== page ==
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FOCUS on abstract photography at LG Tripp

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December 27, 2012   ·   6 Comments

Eric Porter, Insulation, Giclee Print, 17.5" x 26", Courtesy of LG Tripp Gallery

The FOCUS is on abstract photography at LG Tripp through January 12. It’s the fifth year that the gallery, better known for showing abstract painting, is holding its annual abstract photography exhibition. Each year FOCUS invites seven artists who are thinking about photography’s material qualities and its potential to work abstractly. Of the artists represented this year, Jennie Barrese and Ken Cushman are New York-based, while the remaining artists are all local.

Johanna Inman, Untitled #37, Archival Inkjet Print, 20″ x 20″, 2012 Courtesy LG Tripp Gallery

Mounted in shadow boxes, Johanna Inman’s close-up views of old books resemble objects. With their paper surfaces hidden behind glass, it isn’t immediately clear if they are photographs or another type of material. A watermark resembles an abstract painting, worn edges reveal new layers of color, and a soft focus or blur in areas gives the images a painterly quality. By choosing books as her subjects, Inman references the printed surface and the photograph as both image and object.

Christopher Kennedy, Candles, Digital dye sublimation print on aluminum, 24″ x 36″, 2012, Courtesy of LG Tripp Gallery

Christopher Kennedy, Ken Cushman, and Saga Moor are also thinking about photographic material. Their abstract photographs of light streaks point to light as photography’s main component. Both Kennedy and Cushman have printed their individual bodies of work on high gloss aluminum surfaces that reinforce the luminous quality of each piece. In addition to being printed on the glossy surface, Ken Cushman’s photographs are of crumpled pieces of aluminum that reflect the streaks of light and further abstract the image.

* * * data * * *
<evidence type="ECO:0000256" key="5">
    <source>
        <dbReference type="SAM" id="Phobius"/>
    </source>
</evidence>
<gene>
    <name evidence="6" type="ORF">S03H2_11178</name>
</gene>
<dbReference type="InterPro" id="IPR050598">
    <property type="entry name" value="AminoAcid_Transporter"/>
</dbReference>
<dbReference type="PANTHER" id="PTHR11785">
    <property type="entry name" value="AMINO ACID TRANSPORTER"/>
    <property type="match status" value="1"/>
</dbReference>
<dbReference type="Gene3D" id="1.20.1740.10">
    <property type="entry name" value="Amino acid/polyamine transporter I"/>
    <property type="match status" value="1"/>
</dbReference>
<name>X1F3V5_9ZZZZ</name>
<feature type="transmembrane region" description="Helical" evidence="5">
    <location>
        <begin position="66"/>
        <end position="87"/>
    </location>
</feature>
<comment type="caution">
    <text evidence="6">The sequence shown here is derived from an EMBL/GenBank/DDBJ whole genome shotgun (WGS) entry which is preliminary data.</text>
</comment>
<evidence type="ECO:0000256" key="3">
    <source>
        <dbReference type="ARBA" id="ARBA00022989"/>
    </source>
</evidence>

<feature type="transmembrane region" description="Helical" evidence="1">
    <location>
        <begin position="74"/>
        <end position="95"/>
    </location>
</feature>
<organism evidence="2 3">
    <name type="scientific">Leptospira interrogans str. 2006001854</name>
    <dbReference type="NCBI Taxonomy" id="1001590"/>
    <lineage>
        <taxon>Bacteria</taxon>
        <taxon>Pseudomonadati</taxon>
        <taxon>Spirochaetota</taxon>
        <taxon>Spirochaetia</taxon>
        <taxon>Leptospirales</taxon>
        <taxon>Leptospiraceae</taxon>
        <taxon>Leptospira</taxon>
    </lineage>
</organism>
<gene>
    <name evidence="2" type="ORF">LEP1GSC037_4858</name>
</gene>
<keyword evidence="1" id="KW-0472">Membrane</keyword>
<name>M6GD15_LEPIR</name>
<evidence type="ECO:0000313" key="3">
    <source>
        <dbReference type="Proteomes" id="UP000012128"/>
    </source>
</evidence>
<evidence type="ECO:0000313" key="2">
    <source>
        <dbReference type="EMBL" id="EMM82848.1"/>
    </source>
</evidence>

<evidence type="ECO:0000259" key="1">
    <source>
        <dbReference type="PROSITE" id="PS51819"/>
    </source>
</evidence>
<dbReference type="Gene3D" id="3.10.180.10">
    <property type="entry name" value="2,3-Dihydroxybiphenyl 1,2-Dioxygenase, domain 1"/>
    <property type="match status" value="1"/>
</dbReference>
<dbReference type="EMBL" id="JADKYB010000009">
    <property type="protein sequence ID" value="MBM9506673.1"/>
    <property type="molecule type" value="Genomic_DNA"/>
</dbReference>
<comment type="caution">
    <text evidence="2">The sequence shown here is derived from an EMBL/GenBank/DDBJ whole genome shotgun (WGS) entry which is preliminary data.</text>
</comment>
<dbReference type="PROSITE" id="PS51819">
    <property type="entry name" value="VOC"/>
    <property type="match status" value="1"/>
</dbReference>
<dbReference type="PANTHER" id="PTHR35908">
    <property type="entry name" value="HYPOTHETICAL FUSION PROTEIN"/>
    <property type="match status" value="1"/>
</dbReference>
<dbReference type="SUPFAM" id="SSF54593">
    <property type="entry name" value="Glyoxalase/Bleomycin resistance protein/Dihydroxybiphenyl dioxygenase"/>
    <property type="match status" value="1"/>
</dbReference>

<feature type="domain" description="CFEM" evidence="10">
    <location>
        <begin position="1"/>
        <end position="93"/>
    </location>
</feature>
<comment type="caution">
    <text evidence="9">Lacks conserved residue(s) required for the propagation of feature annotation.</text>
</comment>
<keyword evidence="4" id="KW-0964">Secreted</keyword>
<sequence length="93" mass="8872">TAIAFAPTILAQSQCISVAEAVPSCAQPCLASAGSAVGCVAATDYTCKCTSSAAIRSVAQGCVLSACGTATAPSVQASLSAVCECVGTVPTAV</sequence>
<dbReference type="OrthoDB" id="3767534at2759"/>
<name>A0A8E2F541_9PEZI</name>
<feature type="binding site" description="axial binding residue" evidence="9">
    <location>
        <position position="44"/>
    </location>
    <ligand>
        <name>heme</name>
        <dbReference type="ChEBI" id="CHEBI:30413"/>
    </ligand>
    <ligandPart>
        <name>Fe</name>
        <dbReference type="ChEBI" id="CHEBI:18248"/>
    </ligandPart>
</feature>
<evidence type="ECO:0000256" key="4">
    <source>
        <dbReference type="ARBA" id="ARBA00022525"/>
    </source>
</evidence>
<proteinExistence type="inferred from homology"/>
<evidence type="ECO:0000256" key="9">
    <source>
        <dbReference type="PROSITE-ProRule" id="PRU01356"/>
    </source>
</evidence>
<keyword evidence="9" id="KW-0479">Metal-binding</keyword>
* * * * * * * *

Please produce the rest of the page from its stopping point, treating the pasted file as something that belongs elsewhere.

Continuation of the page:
Ken Cushman, Number 17, Archival pigment print mounted, laminated on aluminum, 12″ x 18″, 2012, Courtesy of LG Tripp Gallery

David Sacks and Jennie Barrese are concerned with natural forms. Sacks preserves a vanishing landscape with his photograph, “Glacier Detail, El Calafante, Argentina.” Jennie Barrese photographs droplets suspended in liquid that recall microscopic components.

Jennie Barrese, My Sideways Kiss, Digital archival print, 20″ x 14″, 2006, Courtesy of LG Tripp Gallery

Favoring an up-close approach to abstraction, Eric Porter photographs various textures and patterns in the urban landscape to create his compositions.

Eric Porter, Insulation, Giclee Print, 17.5″ x 26″, 2012, Courtesy of LG Tripp Gallery

While all of the exhibiting artists are concerned with the material qualities of the photograph, Johanna Inman’s work succeeds by being the most ambiguous in terms of materials. By recognizing photographs as both images and objects, her work is the most thought provoking in the bunch.

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6 Responses to “FOCUS on abstract photography at LG Tripp”

  1. BoB says:

    These are beautiful and I love abstract photography, but I have a hard time relating to these algorithmic illustrations and calling it photography. I believe them to be “Algorithmic Works on Paper” made with apps,code,and programmed ink machines in order to have the images resemble or look like photographs. They are derivatives of photography, not photography…just saying.

  2. Hi BoB